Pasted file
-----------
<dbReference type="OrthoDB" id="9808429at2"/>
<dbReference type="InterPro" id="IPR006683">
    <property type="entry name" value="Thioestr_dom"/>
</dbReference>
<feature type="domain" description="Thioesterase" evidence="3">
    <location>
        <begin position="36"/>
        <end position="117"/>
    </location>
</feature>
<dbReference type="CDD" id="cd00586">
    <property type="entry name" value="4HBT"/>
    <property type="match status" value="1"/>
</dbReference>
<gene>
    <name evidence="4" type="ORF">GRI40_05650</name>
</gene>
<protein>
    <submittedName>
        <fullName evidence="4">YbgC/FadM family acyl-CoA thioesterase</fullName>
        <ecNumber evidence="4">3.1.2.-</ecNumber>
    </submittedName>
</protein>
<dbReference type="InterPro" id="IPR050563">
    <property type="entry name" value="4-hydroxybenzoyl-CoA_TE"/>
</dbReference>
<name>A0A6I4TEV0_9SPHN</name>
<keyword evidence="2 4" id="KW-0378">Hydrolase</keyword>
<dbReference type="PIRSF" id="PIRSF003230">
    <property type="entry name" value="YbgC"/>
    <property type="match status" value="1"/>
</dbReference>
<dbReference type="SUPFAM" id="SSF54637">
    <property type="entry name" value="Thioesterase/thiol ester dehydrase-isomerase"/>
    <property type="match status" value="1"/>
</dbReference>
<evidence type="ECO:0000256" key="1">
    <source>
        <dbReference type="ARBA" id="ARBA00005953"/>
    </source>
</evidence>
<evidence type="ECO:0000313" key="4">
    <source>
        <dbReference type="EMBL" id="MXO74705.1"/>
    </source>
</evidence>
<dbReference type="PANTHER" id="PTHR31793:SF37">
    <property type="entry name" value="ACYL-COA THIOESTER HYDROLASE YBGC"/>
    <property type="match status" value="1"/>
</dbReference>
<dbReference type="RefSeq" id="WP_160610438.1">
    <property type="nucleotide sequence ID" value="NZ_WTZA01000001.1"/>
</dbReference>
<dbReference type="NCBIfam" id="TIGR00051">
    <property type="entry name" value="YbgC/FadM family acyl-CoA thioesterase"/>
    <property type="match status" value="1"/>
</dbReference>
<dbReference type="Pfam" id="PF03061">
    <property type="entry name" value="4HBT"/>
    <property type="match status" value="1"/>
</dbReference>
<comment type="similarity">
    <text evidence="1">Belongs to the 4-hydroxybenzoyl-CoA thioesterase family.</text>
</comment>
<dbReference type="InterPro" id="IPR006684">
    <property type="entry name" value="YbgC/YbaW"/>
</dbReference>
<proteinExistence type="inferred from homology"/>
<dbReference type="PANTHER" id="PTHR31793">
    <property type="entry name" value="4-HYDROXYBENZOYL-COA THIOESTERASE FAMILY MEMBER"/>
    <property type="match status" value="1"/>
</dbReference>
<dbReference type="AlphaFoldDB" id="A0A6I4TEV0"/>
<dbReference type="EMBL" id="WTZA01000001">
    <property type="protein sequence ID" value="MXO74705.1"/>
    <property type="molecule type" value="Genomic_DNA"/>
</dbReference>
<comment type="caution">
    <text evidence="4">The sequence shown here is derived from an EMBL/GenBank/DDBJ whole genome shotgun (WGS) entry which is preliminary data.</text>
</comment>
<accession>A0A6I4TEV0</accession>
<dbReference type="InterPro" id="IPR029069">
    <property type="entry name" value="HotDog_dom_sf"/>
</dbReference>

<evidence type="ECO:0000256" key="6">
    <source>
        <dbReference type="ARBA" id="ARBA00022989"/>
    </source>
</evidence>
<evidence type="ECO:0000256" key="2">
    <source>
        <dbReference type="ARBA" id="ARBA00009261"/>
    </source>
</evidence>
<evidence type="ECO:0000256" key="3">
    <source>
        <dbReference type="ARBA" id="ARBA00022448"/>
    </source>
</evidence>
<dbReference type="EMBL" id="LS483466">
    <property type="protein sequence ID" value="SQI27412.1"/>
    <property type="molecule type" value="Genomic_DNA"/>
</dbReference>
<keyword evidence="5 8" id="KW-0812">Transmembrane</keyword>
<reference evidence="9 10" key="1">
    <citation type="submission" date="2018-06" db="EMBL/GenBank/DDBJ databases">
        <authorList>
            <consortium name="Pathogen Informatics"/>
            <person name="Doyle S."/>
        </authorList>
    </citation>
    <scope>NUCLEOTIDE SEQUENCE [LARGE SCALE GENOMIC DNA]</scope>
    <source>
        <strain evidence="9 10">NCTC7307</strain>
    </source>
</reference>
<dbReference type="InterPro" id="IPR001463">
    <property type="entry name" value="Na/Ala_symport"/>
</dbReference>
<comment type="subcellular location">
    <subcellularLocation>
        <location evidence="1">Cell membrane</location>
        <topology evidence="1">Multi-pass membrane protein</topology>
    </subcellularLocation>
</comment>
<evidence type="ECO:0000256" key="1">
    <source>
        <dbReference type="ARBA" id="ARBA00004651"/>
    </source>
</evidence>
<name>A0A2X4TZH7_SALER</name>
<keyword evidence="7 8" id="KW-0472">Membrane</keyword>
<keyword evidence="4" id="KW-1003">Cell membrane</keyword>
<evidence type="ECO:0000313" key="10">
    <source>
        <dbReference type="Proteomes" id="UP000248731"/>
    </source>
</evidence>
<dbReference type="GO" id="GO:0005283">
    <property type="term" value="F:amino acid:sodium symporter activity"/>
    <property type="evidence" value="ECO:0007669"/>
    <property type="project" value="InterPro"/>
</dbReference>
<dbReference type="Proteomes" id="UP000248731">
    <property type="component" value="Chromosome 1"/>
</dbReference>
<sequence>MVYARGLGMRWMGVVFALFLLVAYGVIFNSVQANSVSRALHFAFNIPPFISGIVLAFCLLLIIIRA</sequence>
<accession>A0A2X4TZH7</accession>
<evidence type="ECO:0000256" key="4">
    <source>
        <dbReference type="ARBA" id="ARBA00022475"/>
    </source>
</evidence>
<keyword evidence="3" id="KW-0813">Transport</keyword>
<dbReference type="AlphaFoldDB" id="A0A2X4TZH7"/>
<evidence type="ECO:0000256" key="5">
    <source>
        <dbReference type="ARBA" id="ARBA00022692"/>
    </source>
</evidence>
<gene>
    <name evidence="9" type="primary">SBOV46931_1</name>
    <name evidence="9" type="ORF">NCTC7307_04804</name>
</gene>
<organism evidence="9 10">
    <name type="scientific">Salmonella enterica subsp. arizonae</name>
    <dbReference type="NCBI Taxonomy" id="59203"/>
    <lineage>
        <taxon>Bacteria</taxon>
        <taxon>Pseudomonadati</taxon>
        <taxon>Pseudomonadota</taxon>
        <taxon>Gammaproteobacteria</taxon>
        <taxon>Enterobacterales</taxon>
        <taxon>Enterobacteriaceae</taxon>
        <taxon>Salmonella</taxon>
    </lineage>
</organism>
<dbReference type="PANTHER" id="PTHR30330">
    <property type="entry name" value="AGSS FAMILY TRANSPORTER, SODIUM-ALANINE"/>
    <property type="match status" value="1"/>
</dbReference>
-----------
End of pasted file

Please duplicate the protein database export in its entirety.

<dbReference type="OrthoDB" id="9808429at2"/>
<dbReference type="InterPro" id="IPR006683">
    <property type="entry name" value="Thioestr_dom"/>
</dbReference>
<feature type="domain" description="Thioesterase" evidence="3">
    <location>
        <begin position="36"/>
        <end position="117"/>
    </location>
</feature>
<dbReference type="CDD" id="cd00586">
    <property type="entry name" value="4HBT"/>
    <property type="match status" value="1"/>
</dbReference>
<gene>
    <name evidence="4" type="ORF">GRI40_05650</name>
</gene>
<protein>
    <submittedName>
        <fullName evidence="4">YbgC/FadM family acyl-CoA thioesterase</fullName>
        <ecNumber evidence="4">3.1.2.-</ecNumber>
    </submittedName>
</protein>
<dbReference type="InterPro" id="IPR050563">
    <property type="entry name" value="4-hydroxybenzoyl-CoA_TE"/>
</dbReference>
<name>A0A6I4TEV0_9SPHN</name>
<keyword evidence="2 4" id="KW-0378">Hydrolase</keyword>
<dbReference type="PIRSF" id="PIRSF003230">
    <property type="entry name" value="YbgC"/>
    <property type="match status" value="1"/>
</dbReference>
<dbReference type="SUPFAM" id="SSF54637">
    <property type="entry name" value="Thioesterase/thiol ester dehydrase-isomerase"/>
    <property type="match status" value="1"/>
</dbReference>
<evidence type="ECO:0000256" key="1">
    <source>
        <dbReference type="ARBA" id="ARBA00005953"/>
    </source>
</evidence>
<evidence type="ECO:0000313" key="4">
    <source>
        <dbReference type="EMBL" id="MXO74705.1"/>
    </source>
</evidence>
<dbReference type="PANTHER" id="PTHR31793:SF37">
    <property type="entry name" value="ACYL-COA THIOESTER HYDROLASE YBGC"/>
    <property type="match status" value="1"/>
</dbReference>
<dbReference type="RefSeq" id="WP_160610438.1">
    <property type="nucleotide sequence ID" value="NZ_WTZA01000001.1"/>
</dbReference>
<dbReference type="NCBIfam" id="TIGR00051">
    <property type="entry name" value="YbgC/FadM family acyl-CoA thioesterase"/>
    <property type="match status" value="1"/>
</dbReference>
<dbReference type="Pfam" id="PF03061">
    <property type="entry name" value="4HBT"/>
    <property type="match status" value="1"/>
</dbReference>
<comment type="similarity">
    <text evidence="1">Belongs to the 4-hydroxybenzoyl-CoA thioesterase family.</text>
</comment>
<dbReference type="InterPro" id="IPR006684">
    <property type="entry name" value="YbgC/YbaW"/>
</dbReference>
<proteinExistence type="inferred from homology"/>
<dbReference type="PANTHER" id="PTHR31793">
    <property type="entry name" value="4-HYDROXYBENZOYL-COA THIOESTERASE FAMILY MEMBER"/>
    <property type="match status" value="1"/>
</dbReference>
<dbReference type="AlphaFoldDB" id="A0A6I4TEV0"/>
<dbReference type="EMBL" id="WTZA01000001">
    <property type="protein sequence ID" value="MXO74705.1"/>
    <property type="molecule type" value="Genomic_DNA"/>
</dbReference>
<comment type="caution">
    <text evidence="4">The sequence shown here is derived from an EMBL/GenBank/DDBJ whole genome shotgun (WGS) entry which is preliminary data.</text>
</comment>
<accession>A0A6I4TEV0</accession>
<dbReference type="InterPro" id="IPR029069">
    <property type="entry name" value="HotDog_dom_sf"/>
</dbReference>

<evidence type="ECO:0000256" key="6">
    <source>
        <dbReference type="ARBA" id="ARBA00022989"/>
    </source>
</evidence>
<evidence type="ECO:0000256" key="2">
    <source>
        <dbReference type="ARBA" id="ARBA00009261"/>
    </source>
</evidence>
<evidence type="ECO:0000256" key="3">
    <source>
        <dbReference type="ARBA" id="ARBA00022448"/>
    </source>
</evidence>
<dbReference type="EMBL" id="LS483466">
    <property type="protein sequence ID" value="SQI27412.1"/>
    <property type="molecule type" value="Genomic_DNA"/>
</dbReference>
<keyword evidence="5 8" id="KW-0812">Transmembrane</keyword>
<reference evidence="9 10" key="1">
    <citation type="submission" date="2018-06" db="EMBL/GenBank/DDBJ databases">
        <authorList>
            <consortium name="Pathogen Informatics"/>
            <person name="Doyle S."/>
        </authorList>
    </citation>
    <scope>NUCLEOTIDE SEQUENCE [LARGE SCALE GENOMIC DNA]</scope>
    <source>
        <strain evidence="9 10">NCTC7307</strain>
    </source>
</reference>
<dbReference type="InterPro" id="IPR001463">
    <property type="entry name" value="Na/Ala_symport"/>
</dbReference>
<comment type="subcellular location">
    <subcellularLocation>
        <location evidence="1">Cell membrane</location>
        <topology evidence="1">Multi-pass membrane protein</topology>
    </subcellularLocation>
</comment>
<evidence type="ECO:0000256" key="1">
    <source>
        <dbReference type="ARBA" id="ARBA00004651"/>
    </source>
</evidence>
<name>A0A2X4TZH7_SALER</name>
<keyword evidence="7 8" id="KW-0472">Membrane</keyword>
<keyword evidence="4" id="KW-1003">Cell membrane</keyword>
<evidence type="ECO:0000313" key="10">
    <source>
        <dbReference type="Proteomes" id="UP000248731"/>
    </source>
</evidence>
<dbReference type="GO" id="GO:0005283">
    <property type="term" value="F:amino acid:sodium symporter activity"/>
    <property type="evidence" value="ECO:0007669"/>
    <property type="project" value="InterPro"/>
</dbReference>
<dbReference type="Proteomes" id="UP000248731">
    <property type="component" value="Chromosome 1"/>
</dbReference>
<sequence>MVYARGLGMRWMGVVFALFLLVAYGVIFNSVQANSVSRALHFAFNIPPFISGIVLAFCLLLIIIRA</sequence>
<accession>A0A2X4TZH7</accession>
<evidence type="ECO:0000256" key="4">
    <source>
        <dbReference type="ARBA" id="ARBA00022475"/>
    </source>
</evidence>
<keyword evidence="3" id="KW-0813">Transport</keyword>
<dbReference type="AlphaFoldDB" id="A0A2X4TZH7"/>
<evidence type="ECO:0000256" key="5">
    <source>
        <dbReference type="ARBA" id="ARBA00022692"/>
    </source>
</evidence>
<gene>
    <name evidence="9" type="primary">SBOV46931_1</name>
    <name evidence="9" type="ORF">NCTC7307_04804</name>
</gene>
<organism evidence="9 10">
    <name type="scientific">Salmonella enterica subsp. arizonae</name>
    <dbReference type="NCBI Taxonomy" id="59203"/>
    <lineage>
        <taxon>Bacteria</taxon>
        <taxon>Pseudomonadati</taxon>
        <taxon>Pseudomonadota</taxon>
        <taxon>Gammaproteobacteria</taxon>
        <taxon>Enterobacterales</taxon>
        <taxon>Enterobacteriaceae</taxon>
        <taxon>Salmonella</taxon>
    </lineage>
</organism>
<dbReference type="PANTHER" id="PTHR30330">
    <property type="entry name" value="AGSS FAMILY TRANSPORTER, SODIUM-ALANINE"/>
    <property type="match status" value="1"/>
</dbReference>